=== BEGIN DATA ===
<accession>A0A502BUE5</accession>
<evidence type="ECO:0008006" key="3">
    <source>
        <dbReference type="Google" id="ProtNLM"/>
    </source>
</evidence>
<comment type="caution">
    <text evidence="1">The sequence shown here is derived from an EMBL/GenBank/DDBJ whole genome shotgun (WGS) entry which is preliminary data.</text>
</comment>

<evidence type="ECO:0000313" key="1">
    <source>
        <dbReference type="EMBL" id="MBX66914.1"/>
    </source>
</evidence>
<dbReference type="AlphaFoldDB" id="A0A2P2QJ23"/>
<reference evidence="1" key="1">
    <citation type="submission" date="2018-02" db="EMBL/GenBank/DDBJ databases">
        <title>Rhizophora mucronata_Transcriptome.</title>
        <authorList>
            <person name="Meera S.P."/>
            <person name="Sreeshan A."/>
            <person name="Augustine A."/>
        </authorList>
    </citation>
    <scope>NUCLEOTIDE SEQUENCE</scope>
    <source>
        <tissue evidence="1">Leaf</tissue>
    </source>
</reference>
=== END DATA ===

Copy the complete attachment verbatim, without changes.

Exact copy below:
<accession>A0A502BUE5</accession>
<evidence type="ECO:0008006" key="3">
    <source>
        <dbReference type="Google" id="ProtNLM"/>
    </source>
</evidence>
<comment type="caution">
    <text evidence="1">The sequence shown here is derived from an EMBL/GenBank/DDBJ whole genome shotgun (WGS) entry which is preliminary data.</text>
</comment>

<evidence type="ECO:0000313" key="1">
    <source>
        <dbReference type="EMBL" id="MBX66914.1"/>
    </source>
</evidence>
<dbReference type="AlphaFoldDB" id="A0A2P2QJ23"/>
<reference evidence="1" key="1">
    <citation type="submission" date="2018-02" db="EMBL/GenBank/DDBJ databases">
        <title>Rhizophora mucronata_Transcriptome.</title>
        <authorList>
            <person name="Meera S.P."/>
            <person name="Sreeshan A."/>
            <person name="Augustine A."/>
        </authorList>
    </citation>
    <scope>NUCLEOTIDE SEQUENCE</scope>
    <source>
        <tissue evidence="1">Leaf</tissue>
    </source>
</reference>